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Author Notes:

Address for reprint requests and other correspondence: L. H. Ting, Wallace H. Coulter Dept. of Biomedical Engineering, Georgia Inst. of Technology and Emory Univ., 313 Ferst Dr., Atlanta, GA 30332-0535 (e-mail: lting@emory.edu).

Subjects:

Research Funding:

This work is supported by National Institutes of Health (NIH) Grant R01 NS-058322 to L. H. Ting. S. A. Safavynia is supported by a Medical Scientist Training Program Fellowship (NIH 5 T32 GM-08169-24).

Keywords:

  • balance
  • center of mass
  • electromyography
  • motor control

Task-level feedback can explain temporal recruitment of spatially fixed muscle synergies throughout postural perturbations

Tools:

Journal Title:

Journal of Neurophysiology

Volume:

Volume 107, Number 1

Publisher:

, Pages 159-177

Type of Work:

Article | Post-print: After Peer Review

Abstract:

Recent evidence suggests that complex spatiotemporal patterns of muscle activity can be explained with a low-dimensional set of muscle synergies or M-modes. While it is clear that both spatial and temporal aspects of muscle coordination may be low dimensional, constraints on spatial versus temporal features of muscle coordination likely involve different neural control mechanisms. We hypothesized that the low-dimensional spatial and temporal features of muscle coordination are independent of each other. We further hypothesized that in reactive feedback tasks, spatially fixed muscle coordination patterns—or muscle synergies—are hierarchically recruited via time-varying neural commands based on delayed task-level feedback. We explicitly compared the ability of spatially fixed (SF) versus temporally fixed (TF) muscle synergies to reconstruct the entire time course of muscle activity during postural responses to anterior-posterior support-surface translations. While both SF and TF muscle synergies could account for EMG variability in a postural task, SF muscle synergies produced more consistent and physiologically interpretable results than TF muscle synergies during postural responses to perturbations. Moreover, a majority of SF muscle synergies were consistent in structure when extracted from epochs throughout postural responses. Temporal patterns of SF muscle synergy recruitment were well-reconstructed by delayed feedback of center of mass (CoM) kinematics and reproduced EMG activity of multiple muscles. Consistent with the idea that independent and hierarchical low-dimensional neural control structures define spatial and temporal patterns of muscle activity, our results suggest that CoM kinematics are a task variable used to recruit SF muscle synergies for feedback control of balance.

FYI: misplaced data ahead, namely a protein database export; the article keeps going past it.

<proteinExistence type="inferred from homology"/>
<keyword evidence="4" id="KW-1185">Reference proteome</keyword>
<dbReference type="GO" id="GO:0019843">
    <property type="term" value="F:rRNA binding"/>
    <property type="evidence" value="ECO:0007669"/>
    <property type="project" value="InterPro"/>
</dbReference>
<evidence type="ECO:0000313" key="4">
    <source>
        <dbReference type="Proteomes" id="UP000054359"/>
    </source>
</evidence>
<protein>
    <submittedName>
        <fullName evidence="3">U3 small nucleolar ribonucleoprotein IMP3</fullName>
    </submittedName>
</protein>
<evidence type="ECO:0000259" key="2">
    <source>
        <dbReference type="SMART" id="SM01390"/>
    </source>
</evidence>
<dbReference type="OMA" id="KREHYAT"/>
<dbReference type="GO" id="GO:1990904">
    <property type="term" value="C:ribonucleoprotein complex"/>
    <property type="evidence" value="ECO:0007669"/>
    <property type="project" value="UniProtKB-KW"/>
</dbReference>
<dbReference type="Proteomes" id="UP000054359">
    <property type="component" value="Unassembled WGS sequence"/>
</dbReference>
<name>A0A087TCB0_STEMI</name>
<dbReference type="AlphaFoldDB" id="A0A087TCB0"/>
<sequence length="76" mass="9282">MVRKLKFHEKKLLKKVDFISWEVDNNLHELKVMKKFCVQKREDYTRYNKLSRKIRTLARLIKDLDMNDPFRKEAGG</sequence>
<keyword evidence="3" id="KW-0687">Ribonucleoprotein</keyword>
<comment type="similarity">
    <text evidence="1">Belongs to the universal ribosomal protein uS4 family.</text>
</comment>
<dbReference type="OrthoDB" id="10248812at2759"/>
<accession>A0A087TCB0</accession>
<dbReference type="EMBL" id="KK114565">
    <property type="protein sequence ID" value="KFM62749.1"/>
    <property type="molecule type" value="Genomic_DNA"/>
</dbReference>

Copyright information:

© 2012 the American Physiological Society

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